It is this idea of relationships between bodies and their surroundings that I want to explore further in my sketchbook, as I think it could link to the process of overlapping shapes and creating different shapes/forms out of the negative spaces in between, and the different outlines cause by the overlap. I want to work with tracing paper or fabrics with a slightly sheer quality, and also hope to develop some paintings/prints of overlapping forms and faces in my sketchbook.
Cubism and Picasso
Portrait of Ambroise Vollard, 1910
After thinking about layering and overlapping geometric shapes (based on the paper structures from my lesson today,) I wanted to research more into Picasso's cubist portraiture, as I was interested in the idea of taking a shape and fragmenting it into a portrayal of multiple perspectives on one singular plane. This portrait in particular interested me most as I liked the colour variations in the overlapped shapes, and I wanted to explore overlapping shapes further as part of Public Art using Cubism as inspiration for the fragmenting/overlapping process, which now seems to have become central to the development of shapes for my garment.
The Women of Algiers, 1955
Barbara Hepworth (Working with Colour)
Source: 'Approach to Sculpture', Studio, October 1946
"I have been deeply interested during the last 10 years in the use of colour with form. I have applied oil colour- white, grey, and blues, of different degrees of tone. except in two instances I have always used colour with concave forms. When applied to convex forms I have felt that the colour appeared to be "applied instead of becoming inherent to the formal idea."
Coloured form (Deep Blue and Red), 1940
After researching Hepworth's theories on colour, I realised that in my own sketchbook I had been using a similarly neutral palette of greys, black, white and inky blue. I decided to continue with this palette for the final outcome, but was also really interested in how colour could be something internal that bled outward, so I decided to add blue to my final garment by painting the underside of the leather pattern pieces I'd cut out cerulean. The painting was a slightly messy process, and some of it bled/smudged through onto the other side, but I liked this overall effect as it seemed to reinforce the idea of colour existing internally and bleeding outwards.
7.11.15 The World of Charles and Ray Eames
Developed by Chamberlin, Bon and Powell, the Barbican was built over a decade, costing £156m at the time of opening in 1982. A large area that had originally been devastated after bombing in WW2, the centre was declared "one of the modern wonders of the world" by the Queen. The exposed concrete walls of the barbican (a key characteristic of Brutalism) have been viewed as a reaction against the lighter, more "frivolous" buildings of the 1930s and 1940s- interpreted by some as a representation of an atmosphere of "moral seriousness amongst architects in the second half of the 20th century.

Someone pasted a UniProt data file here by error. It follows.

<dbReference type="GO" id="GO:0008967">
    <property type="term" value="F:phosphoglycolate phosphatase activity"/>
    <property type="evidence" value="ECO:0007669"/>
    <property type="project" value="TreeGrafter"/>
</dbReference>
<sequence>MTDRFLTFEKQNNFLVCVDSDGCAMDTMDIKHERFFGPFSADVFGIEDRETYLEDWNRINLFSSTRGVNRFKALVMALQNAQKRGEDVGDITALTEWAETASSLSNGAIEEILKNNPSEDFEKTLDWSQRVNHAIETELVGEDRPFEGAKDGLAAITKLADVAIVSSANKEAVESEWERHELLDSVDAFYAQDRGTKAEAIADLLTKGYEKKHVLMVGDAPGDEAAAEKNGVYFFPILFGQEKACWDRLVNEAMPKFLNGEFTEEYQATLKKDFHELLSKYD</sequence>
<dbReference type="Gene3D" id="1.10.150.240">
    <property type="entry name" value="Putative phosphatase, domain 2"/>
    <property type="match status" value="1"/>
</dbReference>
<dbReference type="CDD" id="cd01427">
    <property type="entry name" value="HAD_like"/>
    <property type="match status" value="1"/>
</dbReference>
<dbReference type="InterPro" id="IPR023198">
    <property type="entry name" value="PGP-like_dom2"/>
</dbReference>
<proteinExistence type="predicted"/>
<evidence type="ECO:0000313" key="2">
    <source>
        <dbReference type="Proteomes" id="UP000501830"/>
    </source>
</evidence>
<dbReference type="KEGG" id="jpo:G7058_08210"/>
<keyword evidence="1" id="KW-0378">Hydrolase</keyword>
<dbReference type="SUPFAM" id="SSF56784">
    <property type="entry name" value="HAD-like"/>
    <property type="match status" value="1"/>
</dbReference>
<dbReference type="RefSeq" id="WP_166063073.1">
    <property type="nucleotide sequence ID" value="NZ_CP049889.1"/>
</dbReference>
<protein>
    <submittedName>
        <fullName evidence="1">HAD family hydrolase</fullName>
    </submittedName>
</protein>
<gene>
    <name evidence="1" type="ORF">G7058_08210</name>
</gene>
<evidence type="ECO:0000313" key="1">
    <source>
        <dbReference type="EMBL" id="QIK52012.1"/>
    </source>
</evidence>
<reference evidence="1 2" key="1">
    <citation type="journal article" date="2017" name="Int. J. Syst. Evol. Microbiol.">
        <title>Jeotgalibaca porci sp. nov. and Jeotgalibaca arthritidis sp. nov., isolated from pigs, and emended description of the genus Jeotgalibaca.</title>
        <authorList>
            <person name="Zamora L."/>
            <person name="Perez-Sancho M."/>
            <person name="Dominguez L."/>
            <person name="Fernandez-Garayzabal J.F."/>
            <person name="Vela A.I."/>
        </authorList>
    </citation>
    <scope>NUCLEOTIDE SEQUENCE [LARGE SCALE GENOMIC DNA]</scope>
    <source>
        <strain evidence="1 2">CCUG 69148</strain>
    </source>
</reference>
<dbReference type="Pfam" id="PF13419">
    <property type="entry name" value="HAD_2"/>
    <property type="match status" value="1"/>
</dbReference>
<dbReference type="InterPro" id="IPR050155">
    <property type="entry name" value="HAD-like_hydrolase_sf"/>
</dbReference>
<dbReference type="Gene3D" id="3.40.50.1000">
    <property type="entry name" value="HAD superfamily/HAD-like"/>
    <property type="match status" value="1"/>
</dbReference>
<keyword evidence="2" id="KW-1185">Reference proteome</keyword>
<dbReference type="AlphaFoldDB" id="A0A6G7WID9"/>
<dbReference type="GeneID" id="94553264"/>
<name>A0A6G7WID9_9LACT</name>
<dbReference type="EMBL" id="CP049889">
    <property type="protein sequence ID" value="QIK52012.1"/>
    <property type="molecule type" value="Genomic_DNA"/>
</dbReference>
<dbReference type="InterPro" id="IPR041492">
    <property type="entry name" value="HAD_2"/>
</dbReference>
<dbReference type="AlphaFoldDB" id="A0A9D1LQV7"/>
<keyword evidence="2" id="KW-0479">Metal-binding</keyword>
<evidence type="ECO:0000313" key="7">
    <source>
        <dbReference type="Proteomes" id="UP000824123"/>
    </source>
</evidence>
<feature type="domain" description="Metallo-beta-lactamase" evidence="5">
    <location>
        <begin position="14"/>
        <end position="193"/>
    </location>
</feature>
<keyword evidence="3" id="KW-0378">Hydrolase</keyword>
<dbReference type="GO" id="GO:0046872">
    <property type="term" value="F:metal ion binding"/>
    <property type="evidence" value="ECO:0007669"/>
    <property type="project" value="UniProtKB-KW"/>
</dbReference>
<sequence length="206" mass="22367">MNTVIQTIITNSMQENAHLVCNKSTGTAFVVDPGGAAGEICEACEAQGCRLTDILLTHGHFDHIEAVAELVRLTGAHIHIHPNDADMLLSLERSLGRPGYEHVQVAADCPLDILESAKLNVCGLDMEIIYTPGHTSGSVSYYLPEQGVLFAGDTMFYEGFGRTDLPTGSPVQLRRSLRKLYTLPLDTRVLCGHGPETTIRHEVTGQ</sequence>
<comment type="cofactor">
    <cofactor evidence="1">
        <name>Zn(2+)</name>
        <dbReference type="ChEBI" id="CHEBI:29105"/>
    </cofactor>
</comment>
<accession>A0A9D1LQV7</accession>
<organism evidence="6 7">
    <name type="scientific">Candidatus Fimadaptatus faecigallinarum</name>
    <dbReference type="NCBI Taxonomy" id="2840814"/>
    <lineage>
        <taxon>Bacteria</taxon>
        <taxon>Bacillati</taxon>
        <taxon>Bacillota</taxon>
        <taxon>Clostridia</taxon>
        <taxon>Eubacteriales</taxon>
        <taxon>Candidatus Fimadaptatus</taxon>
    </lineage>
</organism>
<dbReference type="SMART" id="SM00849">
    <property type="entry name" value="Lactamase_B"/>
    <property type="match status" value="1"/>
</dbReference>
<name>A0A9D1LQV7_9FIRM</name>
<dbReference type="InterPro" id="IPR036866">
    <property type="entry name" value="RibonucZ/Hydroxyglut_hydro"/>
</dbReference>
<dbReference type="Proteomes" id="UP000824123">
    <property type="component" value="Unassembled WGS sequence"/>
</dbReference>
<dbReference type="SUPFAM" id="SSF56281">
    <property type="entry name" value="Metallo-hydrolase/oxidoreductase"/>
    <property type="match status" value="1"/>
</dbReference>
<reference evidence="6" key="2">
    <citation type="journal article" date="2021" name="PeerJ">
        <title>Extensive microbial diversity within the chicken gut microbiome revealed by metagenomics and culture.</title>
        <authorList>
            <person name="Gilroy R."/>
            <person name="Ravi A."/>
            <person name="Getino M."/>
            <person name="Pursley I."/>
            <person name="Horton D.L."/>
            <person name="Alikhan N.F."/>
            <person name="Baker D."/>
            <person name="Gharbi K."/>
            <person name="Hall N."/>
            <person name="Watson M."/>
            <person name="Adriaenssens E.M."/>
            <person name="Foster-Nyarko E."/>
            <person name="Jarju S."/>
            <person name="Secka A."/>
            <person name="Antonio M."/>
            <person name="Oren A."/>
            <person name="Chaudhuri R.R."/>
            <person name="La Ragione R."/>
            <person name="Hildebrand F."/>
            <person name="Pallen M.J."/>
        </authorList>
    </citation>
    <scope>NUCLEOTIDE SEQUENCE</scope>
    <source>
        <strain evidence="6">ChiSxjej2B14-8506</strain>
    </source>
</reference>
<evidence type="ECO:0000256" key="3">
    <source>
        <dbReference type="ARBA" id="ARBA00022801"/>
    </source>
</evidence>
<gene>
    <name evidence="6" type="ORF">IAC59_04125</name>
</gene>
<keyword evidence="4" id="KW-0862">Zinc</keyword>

I liked the harshness of the angles in the space, and thought each of the buildings in the barbican had a pleasing sense of order/symmetry. Linking back to the idea of repeating geometric shapes (like I had thought about when visiting the Bridget Riley exhibition in independent study week,) I was interested in the idea of "holes" and how we inhabit space and structures around us.
26.10.15 Bridget Riley @ Courtauld
Sources: Bridget Riley: Learning from Seurat at the Courtauld Gallery on 26th Oct 15
Whilst in the Courtauld Gallery after the Peter Lanyon exhibition, I saw Bridget Riley's work and thought that her repetition of geometric forms might lend itself well to the Tactile Structures project, as much of brutalist architecture relies on the repetition of very simple small shapes (eg. square/rectangular/hexagonal tiles.) It was interesting seeing how Riley herself had produced a version of George Seurat's impressionist work; The Bridge at Courbevoie. It was especially interesting seeing the how she had copied the dotted/blobby mark-making of Seurat's piece in her own version, and how this idea of repeating the same form then bled into her own works (illustrated by the repetitive triangles of Tremor.)
After Seurat's The Bridge at Courbevoie, 1959 (Bridget Riley Version)
Looking at the repetitive dot motif also made me consider how I could use thick blobs of paint to create textures, as well as more traditional forms of stitch or knotting techniques. I think looking at the idea of repetition in brutalist architecture would definitely be a potential starting point for developing my ideas for the textiles project; potentially looking at lines, stripes and grids as well as dots. However, I will need to make more in depth observational studies first in order to get shapes from the architecture to start investigating and working with, so at this point I am really just waiting to find out which brief I should start for next week.